After the reception rooms, we decided to go up the tower. I had read that there could be really long lines to get up the tower (as you have to take an elevator), but when we arrived, there were maybe 10 people in line. However, we waited at least 5 minutes for a guard to come and let us down into a room where we had to go through security. This was surprising, as we had just been through the Royal Reception Rooms with priceless items, and the only thing we had to do was put on plastic booties on our shoes so we didn't scuff the floors. According to Wikipedia, the security is due to the official nature of the building (whatever that means). It was the same as airport security where all bags and coats had to go through an x-ray machine. I was wearing 2 small bracelets and the guard made me take them off and go through again. I mean, really? I'm not sure what they are scanning, but it seemed a bit odd.
Anyway, we finally were done with security and then waited in line for the elevator. The elevator only held 8 people and took us up to the level where a restaurant was. Then we had to take another elevator (which only held 6 people) to take us up to the top. Then there was a couple flights of stairs to actually get to the lookout. It was a nice view from the tower, and this part of the palace is actually free (you don't have to buy a ticket for it). But, I could see how it would take quite a while to get up to the top if it was really busy.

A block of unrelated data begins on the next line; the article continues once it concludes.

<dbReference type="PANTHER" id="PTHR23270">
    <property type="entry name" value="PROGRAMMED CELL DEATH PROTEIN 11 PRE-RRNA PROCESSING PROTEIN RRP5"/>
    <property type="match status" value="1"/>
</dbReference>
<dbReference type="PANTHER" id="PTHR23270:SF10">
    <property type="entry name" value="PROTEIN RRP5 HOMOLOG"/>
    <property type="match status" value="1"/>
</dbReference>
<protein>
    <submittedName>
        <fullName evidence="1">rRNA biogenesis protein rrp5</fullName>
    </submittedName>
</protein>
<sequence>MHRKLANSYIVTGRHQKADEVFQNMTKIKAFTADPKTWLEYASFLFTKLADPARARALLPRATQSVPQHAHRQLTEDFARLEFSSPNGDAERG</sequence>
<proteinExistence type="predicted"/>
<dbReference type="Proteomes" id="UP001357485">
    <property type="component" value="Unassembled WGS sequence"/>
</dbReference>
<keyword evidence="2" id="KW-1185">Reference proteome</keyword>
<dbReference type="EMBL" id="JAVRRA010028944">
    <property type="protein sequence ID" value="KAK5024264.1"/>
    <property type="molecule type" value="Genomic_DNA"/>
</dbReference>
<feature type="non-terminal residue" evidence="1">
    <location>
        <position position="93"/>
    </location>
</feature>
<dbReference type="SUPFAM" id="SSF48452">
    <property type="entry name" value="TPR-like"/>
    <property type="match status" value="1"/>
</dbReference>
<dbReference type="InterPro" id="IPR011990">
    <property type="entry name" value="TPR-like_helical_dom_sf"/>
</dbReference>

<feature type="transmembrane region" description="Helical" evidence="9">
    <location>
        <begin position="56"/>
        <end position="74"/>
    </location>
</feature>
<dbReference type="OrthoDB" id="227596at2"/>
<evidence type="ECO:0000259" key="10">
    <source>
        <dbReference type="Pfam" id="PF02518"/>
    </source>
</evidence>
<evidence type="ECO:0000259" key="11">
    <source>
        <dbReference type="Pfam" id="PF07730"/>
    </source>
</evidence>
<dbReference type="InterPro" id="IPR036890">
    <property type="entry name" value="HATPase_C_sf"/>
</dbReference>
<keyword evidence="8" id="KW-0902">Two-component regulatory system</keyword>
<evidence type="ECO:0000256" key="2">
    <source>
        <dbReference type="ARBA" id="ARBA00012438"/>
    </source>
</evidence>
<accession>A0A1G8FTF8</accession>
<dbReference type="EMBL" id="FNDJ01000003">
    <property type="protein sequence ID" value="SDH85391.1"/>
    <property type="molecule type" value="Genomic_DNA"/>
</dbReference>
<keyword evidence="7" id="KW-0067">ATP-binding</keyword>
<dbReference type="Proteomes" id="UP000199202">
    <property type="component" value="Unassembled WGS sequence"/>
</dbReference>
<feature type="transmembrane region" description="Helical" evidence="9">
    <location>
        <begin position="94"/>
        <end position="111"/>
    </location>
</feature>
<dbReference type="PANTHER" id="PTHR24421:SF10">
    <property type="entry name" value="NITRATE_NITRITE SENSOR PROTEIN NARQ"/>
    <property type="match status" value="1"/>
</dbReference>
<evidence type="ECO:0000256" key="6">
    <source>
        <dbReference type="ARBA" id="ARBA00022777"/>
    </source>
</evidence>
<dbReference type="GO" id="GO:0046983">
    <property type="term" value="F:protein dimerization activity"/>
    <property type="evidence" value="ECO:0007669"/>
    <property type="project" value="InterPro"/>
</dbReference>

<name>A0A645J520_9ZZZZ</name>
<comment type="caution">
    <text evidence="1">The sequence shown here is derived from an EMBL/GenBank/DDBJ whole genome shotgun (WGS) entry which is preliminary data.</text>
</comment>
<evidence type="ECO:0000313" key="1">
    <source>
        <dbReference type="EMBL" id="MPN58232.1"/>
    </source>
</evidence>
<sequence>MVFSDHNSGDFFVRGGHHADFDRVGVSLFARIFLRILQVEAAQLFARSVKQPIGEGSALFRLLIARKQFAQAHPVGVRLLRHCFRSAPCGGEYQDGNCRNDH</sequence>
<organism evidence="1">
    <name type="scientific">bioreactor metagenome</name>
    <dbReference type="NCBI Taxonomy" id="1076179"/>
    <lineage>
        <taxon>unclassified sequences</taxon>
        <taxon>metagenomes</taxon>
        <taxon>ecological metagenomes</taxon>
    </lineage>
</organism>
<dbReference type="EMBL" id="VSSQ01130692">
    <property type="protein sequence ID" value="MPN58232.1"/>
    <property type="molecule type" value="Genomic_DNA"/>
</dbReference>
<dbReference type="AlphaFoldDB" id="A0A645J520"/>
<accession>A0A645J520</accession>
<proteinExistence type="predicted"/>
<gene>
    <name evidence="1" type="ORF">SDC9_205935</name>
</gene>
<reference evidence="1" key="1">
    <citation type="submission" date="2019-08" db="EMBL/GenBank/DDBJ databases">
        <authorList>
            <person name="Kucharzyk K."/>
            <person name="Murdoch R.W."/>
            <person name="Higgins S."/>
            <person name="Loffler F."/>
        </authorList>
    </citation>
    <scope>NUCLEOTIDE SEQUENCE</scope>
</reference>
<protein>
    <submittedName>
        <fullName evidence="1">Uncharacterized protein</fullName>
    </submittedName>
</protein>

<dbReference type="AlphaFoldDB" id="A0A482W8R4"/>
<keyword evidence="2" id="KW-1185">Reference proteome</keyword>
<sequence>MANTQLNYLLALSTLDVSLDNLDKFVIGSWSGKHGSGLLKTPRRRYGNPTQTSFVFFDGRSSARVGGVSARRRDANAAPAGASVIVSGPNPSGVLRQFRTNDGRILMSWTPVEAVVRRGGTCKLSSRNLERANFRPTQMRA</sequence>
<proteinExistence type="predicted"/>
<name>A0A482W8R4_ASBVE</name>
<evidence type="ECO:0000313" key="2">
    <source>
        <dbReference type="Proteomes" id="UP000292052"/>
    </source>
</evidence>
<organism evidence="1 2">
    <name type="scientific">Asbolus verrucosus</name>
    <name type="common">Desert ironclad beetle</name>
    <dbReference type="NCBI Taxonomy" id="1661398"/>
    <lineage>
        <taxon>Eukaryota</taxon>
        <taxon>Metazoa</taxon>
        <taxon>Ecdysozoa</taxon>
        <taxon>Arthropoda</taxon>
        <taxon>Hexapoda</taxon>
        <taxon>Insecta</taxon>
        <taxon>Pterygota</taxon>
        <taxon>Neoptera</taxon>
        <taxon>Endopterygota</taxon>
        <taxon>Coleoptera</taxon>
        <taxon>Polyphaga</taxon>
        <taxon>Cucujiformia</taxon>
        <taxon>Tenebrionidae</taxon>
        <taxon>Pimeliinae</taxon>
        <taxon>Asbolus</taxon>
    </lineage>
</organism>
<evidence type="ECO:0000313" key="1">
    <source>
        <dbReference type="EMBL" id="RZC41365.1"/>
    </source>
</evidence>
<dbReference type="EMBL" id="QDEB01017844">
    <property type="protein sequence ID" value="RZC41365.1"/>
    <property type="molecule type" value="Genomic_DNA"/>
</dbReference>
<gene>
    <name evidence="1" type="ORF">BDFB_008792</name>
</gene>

After the tower, we headed to the royal kitchen. This kitchen was refurbished to represent what it was like back in the 1930's (and is not the kitchen used today). It has one of Europe's largest collection of copperware. An impressively large kitchen and it would have been cool to see it when it was actually in operation.
We could've also gone to the royal stables, but Randy had seen enough by this time. So, we wandered over to Nyhavn Harbour as it wasn't far away. We wandered around some of the surrounding streets and were starting to get hungry. As it was close by, I suggested we go back to Copenhagen Street Food to have lunch.
We decided to try a place called Oink Oink (which is almost a theme for this trip), which specialized in pulled pork. We ordered a pulled pork bun and some curly fries to share. As with the other food we'd had here, the food was delicious. Being a week day and a little cool out, it wasn't nearly as busy. It started to get a little cooler, so we decided to start heading back to our hotel.